Friday night there was a "hot air balloon glow" event on the mall at the University of Arizona to benefit the Tucson Community Food Bank. I brought in my tripod and an extra lens to photograph the event although I ended up not using the tripod and I only used my 50mm lens. The things I found the most interesting at the event were the people I met there and the fire!
I've always enjoyed fire, bonfires, campfires, etc. as long as people and property aren't threatened. When we were young, my brother and I made gunpowder from scratch and used it to make fireworks. They weren't very good but we had great fun making a mess and a lot of smoke.
Fire, because it's in constant motion and is often much brighter than its environment, poses an interesting photographic challenge. Fast shutter speeds allow you to capture details of the fire you wouldn't see with the naked eye. The photograph below, of the flame used to start filling a hot air balloon, was taken at 1/4000th of a second. The speed of the shutter "freezes" the flame, showing all the intricate shapes as well as the blue and orange parts.
Click on the image to see a larger version. In the original, 21 megapixel, version there is an amazing amount of flame detail. I'll post a tightly cropped version of this flame soon on my web site. The image was shot with a Canon 5D mk II and a Sigma 50mm f/1.4 lens at f/2.8 and ISO 3200.
A slower shutter speed, on the other hand, allows the fire to blur a bit and look more liquid. The next shot was made later in the evening when most of the daylight was gone so my exposure times were longer because I was still depending on my automatic exposure which was set to center-weighted. The darker surroundings meant the exposure control slowed the shutter, thus over-exposing the fire, smearing it out, but giving some detail to the background.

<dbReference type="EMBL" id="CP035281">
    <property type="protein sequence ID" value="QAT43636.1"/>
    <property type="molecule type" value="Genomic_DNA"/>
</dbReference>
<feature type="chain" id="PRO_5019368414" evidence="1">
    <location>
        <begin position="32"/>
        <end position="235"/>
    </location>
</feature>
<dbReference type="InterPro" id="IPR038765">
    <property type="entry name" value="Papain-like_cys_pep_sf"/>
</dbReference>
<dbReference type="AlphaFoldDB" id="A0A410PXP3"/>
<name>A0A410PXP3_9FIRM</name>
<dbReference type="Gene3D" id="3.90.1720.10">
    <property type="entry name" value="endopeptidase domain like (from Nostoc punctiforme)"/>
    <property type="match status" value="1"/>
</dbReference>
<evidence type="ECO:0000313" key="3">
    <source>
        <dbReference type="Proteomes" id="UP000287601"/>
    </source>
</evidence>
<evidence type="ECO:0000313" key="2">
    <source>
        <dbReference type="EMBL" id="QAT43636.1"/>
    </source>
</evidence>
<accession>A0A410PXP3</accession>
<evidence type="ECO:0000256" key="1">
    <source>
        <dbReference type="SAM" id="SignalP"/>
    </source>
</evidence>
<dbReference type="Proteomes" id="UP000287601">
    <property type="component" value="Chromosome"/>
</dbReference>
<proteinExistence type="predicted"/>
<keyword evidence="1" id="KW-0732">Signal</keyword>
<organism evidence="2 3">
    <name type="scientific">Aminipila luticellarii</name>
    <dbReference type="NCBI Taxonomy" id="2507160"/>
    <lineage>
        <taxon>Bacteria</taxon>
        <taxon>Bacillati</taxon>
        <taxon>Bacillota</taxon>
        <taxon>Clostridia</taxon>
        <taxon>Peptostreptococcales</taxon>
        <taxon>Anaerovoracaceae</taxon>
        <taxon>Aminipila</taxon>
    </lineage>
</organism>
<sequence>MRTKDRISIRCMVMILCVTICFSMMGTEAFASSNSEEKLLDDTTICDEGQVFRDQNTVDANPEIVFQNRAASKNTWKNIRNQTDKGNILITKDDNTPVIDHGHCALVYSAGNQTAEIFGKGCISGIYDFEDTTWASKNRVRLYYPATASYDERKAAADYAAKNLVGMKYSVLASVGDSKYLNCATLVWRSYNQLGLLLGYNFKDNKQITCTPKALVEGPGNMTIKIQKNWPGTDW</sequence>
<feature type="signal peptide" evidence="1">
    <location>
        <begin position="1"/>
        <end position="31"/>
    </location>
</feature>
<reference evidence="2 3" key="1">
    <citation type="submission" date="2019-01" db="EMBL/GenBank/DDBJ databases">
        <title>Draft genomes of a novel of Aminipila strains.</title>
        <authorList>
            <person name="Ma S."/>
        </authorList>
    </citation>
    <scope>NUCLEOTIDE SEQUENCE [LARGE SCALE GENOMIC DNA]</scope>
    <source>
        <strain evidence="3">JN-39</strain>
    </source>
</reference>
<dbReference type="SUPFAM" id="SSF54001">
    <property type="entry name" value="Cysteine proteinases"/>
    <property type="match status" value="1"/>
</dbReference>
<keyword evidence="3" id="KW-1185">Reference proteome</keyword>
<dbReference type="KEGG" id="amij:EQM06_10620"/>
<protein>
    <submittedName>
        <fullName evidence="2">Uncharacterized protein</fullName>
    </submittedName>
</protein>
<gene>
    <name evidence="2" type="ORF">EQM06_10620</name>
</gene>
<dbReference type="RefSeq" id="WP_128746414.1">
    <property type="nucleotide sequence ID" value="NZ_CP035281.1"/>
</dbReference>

Same camera and lens, still at f/2.8 and ISO 3200 but now the shutter speed was 1/60th of a second.
This fire, of course, was what made the balloons glow. Some of the balloons (there were seven balloons in all) were made of dark fabrics and didn't glow very brightly even when it was dark. But a few were made of lighter, more translucent fabric and glowed like lanterns when the the flame was on. Unfortunately, the best glowing balloon, a yellow one with a saguaro on the side, had to shut down early because the wind was sufficient to make it unstable and they didn't have enough people/weight to control it. They had to put it away before it was really dark. The second best balloon for glowing and seeing the fire is shown below. This was late enough that the sky was almost black and my center weighted metering on the camera saw the frame filled with bright balloon and gave me a shutter speed of 1/800th of a second, freezing the fire inside the balloon pretty well.
Same camera, lens aperture, ISO, etc. as before.
Thanks to Guy McArthur for alerting me to this photographic opportunity. I'll have to go to the Albuquerque International Balloon Fiesta next year and photograph some more fire!